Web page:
In addition, the object setting means: may default the shape of the object to be combined with the captured image so as to overlap the pixel having the specific range color information, such that the shape is enlarged or reduced in a vertical direction from the reference shape; or may move the position of the object such that the position rises or falls from the reference position. In this case, the operation target object setting means may place the operation target object on one of upper surfaces of a plurality of objects set by the object setting means, and may move the operation target object in the virtual world on the basis of differences in height between the upper surfaces of the plurality of objects.

Based on the above, the operation target object placed on a plurality of objects moves in accordance with the differences in height between the objects, and only an object overlapping the pixel having the specific range color information deforms or moves. It is possible to achieve a new game where the operation target object is moved by displaying a specific-colored subject and the objects so as to overlap each other.

In addition, the object setting means may change the shape of the object to be combined with the captured image so as to overlap the pixel, by causing the object to extend or contract on the basis of the color information of the pixel.

Based on the above, it is possible to display an interesting image by causing an object overlapping the pixel having the specific range color information to extend or contract.

In addition, the display control program may further cause the computer to function as fixed object setting means. The fixed object setting means further sets a plurality of fixed objects in a fixed manner at predetermined reference positions in the virtual world. In this case, when the image combination means combines the captured image with the image of the virtual world, the object setting means may place, at a position different in height from the reference positions, an object to be combined with the captured image so as not to overlap the pixel having the specific range color information, and may place, at substantially the same height as the heights of the reference positions, an object to be combined with the captured image so as to overlap the pixel having the specific range color information. The image display control means may display on the display device an image of the virtual world where the plurality of fixed objects set by the fixed object setting means are placed in addition to the object set by the object setting means.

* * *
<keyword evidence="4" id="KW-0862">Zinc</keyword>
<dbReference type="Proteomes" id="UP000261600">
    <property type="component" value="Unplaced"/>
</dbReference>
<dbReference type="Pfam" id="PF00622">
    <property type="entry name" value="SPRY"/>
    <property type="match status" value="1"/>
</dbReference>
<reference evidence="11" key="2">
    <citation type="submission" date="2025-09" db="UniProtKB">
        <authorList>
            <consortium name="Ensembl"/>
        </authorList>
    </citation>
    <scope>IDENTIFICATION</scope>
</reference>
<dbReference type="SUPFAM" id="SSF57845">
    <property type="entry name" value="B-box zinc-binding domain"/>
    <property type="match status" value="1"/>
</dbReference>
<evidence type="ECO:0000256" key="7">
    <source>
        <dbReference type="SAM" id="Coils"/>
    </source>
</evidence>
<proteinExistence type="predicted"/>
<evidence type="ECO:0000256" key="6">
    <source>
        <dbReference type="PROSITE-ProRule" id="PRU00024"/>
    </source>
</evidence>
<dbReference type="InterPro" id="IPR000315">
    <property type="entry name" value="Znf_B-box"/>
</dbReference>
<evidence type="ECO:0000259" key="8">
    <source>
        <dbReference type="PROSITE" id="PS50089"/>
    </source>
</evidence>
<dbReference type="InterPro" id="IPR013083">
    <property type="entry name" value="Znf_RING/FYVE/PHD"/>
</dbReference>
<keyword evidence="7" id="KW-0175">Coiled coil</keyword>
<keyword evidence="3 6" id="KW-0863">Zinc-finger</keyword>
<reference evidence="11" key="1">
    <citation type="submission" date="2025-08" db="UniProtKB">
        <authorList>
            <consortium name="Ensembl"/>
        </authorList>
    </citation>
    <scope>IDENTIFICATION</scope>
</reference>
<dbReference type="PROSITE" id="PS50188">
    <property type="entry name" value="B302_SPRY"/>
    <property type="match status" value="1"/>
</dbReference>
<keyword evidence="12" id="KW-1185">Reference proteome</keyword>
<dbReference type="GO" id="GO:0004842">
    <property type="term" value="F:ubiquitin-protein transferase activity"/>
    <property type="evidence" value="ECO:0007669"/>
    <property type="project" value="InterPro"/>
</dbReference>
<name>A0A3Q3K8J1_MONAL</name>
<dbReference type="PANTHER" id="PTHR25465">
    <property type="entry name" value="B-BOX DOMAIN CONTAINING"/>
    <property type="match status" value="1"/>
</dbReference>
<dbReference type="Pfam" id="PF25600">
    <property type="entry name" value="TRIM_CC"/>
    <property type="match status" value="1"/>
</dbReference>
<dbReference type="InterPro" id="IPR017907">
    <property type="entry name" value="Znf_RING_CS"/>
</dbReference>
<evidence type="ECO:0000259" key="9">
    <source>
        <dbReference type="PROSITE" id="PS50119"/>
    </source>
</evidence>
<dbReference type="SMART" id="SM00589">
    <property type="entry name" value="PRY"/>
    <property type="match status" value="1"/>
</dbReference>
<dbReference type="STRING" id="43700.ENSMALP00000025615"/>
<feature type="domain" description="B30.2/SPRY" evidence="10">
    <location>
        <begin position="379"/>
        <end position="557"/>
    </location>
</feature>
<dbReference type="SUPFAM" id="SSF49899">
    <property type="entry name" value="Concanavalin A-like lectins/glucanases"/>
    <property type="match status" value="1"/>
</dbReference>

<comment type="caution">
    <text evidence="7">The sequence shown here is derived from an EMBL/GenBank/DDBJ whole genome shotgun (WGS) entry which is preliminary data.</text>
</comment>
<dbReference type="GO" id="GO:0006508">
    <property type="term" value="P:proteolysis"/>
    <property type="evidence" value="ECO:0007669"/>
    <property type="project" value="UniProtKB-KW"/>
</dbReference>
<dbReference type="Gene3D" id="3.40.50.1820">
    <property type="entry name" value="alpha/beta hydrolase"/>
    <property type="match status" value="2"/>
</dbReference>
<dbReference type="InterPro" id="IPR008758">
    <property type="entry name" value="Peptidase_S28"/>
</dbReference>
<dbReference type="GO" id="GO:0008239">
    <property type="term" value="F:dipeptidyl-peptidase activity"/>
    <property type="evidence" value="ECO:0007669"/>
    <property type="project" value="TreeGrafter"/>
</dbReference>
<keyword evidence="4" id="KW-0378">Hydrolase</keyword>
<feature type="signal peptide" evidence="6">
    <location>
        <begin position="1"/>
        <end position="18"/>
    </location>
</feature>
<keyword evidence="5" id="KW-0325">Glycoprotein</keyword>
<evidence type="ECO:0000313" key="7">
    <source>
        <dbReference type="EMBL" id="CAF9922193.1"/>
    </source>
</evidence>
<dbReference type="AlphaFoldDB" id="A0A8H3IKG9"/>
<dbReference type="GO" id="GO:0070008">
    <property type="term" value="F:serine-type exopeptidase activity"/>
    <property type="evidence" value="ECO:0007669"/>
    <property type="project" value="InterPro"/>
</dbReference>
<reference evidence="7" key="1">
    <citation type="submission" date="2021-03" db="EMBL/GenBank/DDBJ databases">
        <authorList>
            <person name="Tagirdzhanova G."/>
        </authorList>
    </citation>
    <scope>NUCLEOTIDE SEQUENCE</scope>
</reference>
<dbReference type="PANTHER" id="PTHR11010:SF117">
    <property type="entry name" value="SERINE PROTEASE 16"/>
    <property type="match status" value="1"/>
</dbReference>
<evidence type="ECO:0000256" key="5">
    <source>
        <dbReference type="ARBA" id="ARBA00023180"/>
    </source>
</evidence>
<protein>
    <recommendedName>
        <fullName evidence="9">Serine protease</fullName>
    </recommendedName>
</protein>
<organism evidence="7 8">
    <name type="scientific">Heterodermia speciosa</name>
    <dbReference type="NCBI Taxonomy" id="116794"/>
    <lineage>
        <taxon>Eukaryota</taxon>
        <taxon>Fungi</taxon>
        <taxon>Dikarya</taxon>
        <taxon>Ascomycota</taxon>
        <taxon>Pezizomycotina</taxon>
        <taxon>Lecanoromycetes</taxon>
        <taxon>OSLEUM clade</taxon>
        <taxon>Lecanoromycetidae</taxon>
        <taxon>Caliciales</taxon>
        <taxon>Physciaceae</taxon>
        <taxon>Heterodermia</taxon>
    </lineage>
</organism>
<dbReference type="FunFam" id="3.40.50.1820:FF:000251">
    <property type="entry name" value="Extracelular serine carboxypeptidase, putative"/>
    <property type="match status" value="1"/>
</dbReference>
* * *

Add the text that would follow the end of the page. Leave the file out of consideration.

Based on the above, an object placed at a position different in height from reference positions may overlap the pixel having the specific range color information, and thereby rises or falls to a position substantially the same height as those of fixed objects. This makes it possible to display an interesting image.

In addition, the display control program may further cause the computer to function as fixed object setting means. The fixed object setting means further sets a plurality of fixed objects in a fixed manner at predetermined reference positions in the virtual world. In this case, the object setting means may move an object to be combined with the captured image so as to overlap the pixel having the specific range color information, such that the object goes back and forth within a gap between the plurality of fixed objects and at substantially the same height as heights of the reference positions. The image display control means may display on the display device an image of the virtual world where the fixed objects set by the fixed object setting means are placed in addition to the object set by the object setting means.

Based on the above, an object placed at a position different in height from reference positions may overlap the pixel having the specific range color information, and thereby goes back and forth within a gap between fixed objects and at substantially the same height as those of the reference positions. This makes it possible to display an interesting image.

In addition, the display control program may further cause the computer to function as operation target object setting means. The operation target object setting means may further place in the virtual world an operation target object capable of, in accordance with an operation of a user, moving on the object placed at substantially the same height as the heights of the reference positions and on the fixed objects, the operation target object being different from the object and the fixed objects. In this case, the image display control means may display on the display device an image of the virtual world where the operation target object set by the operation target object setting means is placed in addition to the object set by the object setting means and the fixed objects set by the fixed object setting means.

Based on the above, in a game where an operation target object is capable of moving only on the object placed substantially the same height as those of the reference positions, when a gap across which the operation target object is incapable of jumping is formed, and an object capable of being placed in the gap is set, it is possible to pass through the gap by overlapping the object and the pixel having the specific range color information.